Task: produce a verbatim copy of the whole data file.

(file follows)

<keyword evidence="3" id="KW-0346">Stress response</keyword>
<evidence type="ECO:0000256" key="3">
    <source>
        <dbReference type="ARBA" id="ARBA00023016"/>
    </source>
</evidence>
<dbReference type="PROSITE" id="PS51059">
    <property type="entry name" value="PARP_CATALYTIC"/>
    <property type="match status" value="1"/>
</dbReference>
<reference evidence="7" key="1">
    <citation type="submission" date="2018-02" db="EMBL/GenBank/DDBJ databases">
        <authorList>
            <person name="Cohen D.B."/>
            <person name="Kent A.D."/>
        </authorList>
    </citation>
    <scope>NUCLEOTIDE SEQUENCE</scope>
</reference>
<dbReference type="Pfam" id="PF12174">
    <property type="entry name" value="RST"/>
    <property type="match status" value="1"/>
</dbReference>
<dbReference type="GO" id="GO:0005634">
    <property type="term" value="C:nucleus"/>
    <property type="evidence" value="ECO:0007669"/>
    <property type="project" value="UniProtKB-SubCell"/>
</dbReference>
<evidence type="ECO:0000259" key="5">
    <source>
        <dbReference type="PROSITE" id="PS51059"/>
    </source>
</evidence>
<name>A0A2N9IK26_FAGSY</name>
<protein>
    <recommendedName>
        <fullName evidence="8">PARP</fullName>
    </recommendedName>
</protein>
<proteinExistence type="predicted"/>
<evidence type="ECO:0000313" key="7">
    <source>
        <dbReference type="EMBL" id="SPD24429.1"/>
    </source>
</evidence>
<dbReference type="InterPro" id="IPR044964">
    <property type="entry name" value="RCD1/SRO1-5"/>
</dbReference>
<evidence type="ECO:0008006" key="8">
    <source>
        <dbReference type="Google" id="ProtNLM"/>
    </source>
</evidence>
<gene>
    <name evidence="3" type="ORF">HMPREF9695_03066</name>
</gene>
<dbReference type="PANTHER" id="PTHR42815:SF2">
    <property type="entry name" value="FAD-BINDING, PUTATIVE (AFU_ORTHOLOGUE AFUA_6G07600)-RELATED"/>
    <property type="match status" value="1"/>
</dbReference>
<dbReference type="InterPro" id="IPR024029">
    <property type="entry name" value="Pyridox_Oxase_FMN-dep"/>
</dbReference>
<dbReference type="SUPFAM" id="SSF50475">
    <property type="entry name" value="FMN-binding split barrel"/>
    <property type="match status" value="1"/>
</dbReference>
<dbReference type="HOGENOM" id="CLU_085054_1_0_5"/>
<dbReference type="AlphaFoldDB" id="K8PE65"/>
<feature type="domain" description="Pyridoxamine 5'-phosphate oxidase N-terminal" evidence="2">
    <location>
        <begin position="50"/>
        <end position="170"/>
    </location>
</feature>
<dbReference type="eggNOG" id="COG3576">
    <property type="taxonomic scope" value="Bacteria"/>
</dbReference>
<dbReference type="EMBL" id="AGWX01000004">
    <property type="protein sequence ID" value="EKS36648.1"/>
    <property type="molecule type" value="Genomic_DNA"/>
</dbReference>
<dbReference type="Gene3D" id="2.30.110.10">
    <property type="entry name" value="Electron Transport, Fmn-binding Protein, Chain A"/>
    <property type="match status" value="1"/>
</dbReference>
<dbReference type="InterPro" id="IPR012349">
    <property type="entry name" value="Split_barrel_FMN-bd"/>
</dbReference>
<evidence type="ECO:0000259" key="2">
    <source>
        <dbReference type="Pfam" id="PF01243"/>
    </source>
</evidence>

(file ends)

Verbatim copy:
<keyword evidence="3" id="KW-0346">Stress response</keyword>
<evidence type="ECO:0000256" key="3">
    <source>
        <dbReference type="ARBA" id="ARBA00023016"/>
    </source>
</evidence>
<dbReference type="PROSITE" id="PS51059">
    <property type="entry name" value="PARP_CATALYTIC"/>
    <property type="match status" value="1"/>
</dbReference>
<reference evidence="7" key="1">
    <citation type="submission" date="2018-02" db="EMBL/GenBank/DDBJ databases">
        <authorList>
            <person name="Cohen D.B."/>
            <person name="Kent A.D."/>
        </authorList>
    </citation>
    <scope>NUCLEOTIDE SEQUENCE</scope>
</reference>
<dbReference type="Pfam" id="PF12174">
    <property type="entry name" value="RST"/>
    <property type="match status" value="1"/>
</dbReference>
<dbReference type="GO" id="GO:0005634">
    <property type="term" value="C:nucleus"/>
    <property type="evidence" value="ECO:0007669"/>
    <property type="project" value="UniProtKB-SubCell"/>
</dbReference>
<evidence type="ECO:0000259" key="5">
    <source>
        <dbReference type="PROSITE" id="PS51059"/>
    </source>
</evidence>
<name>A0A2N9IK26_FAGSY</name>
<protein>
    <recommendedName>
        <fullName evidence="8">PARP</fullName>
    </recommendedName>
</protein>
<proteinExistence type="predicted"/>
<evidence type="ECO:0000313" key="7">
    <source>
        <dbReference type="EMBL" id="SPD24429.1"/>
    </source>
</evidence>
<dbReference type="InterPro" id="IPR044964">
    <property type="entry name" value="RCD1/SRO1-5"/>
</dbReference>
<evidence type="ECO:0008006" key="8">
    <source>
        <dbReference type="Google" id="ProtNLM"/>
    </source>
</evidence>
<gene>
    <name evidence="3" type="ORF">HMPREF9695_03066</name>
</gene>
<dbReference type="PANTHER" id="PTHR42815:SF2">
    <property type="entry name" value="FAD-BINDING, PUTATIVE (AFU_ORTHOLOGUE AFUA_6G07600)-RELATED"/>
    <property type="match status" value="1"/>
</dbReference>
<dbReference type="InterPro" id="IPR024029">
    <property type="entry name" value="Pyridox_Oxase_FMN-dep"/>
</dbReference>
<dbReference type="SUPFAM" id="SSF50475">
    <property type="entry name" value="FMN-binding split barrel"/>
    <property type="match status" value="1"/>
</dbReference>
<dbReference type="HOGENOM" id="CLU_085054_1_0_5"/>
<dbReference type="AlphaFoldDB" id="K8PE65"/>
<feature type="domain" description="Pyridoxamine 5'-phosphate oxidase N-terminal" evidence="2">
    <location>
        <begin position="50"/>
        <end position="170"/>
    </location>
</feature>
<dbReference type="eggNOG" id="COG3576">
    <property type="taxonomic scope" value="Bacteria"/>
</dbReference>
<dbReference type="EMBL" id="AGWX01000004">
    <property type="protein sequence ID" value="EKS36648.1"/>
    <property type="molecule type" value="Genomic_DNA"/>
</dbReference>
<dbReference type="Gene3D" id="2.30.110.10">
    <property type="entry name" value="Electron Transport, Fmn-binding Protein, Chain A"/>
    <property type="match status" value="1"/>
</dbReference>
<dbReference type="InterPro" id="IPR012349">
    <property type="entry name" value="Split_barrel_FMN-bd"/>
</dbReference>
<evidence type="ECO:0000259" key="2">
    <source>
        <dbReference type="Pfam" id="PF01243"/>
    </source>
</evidence>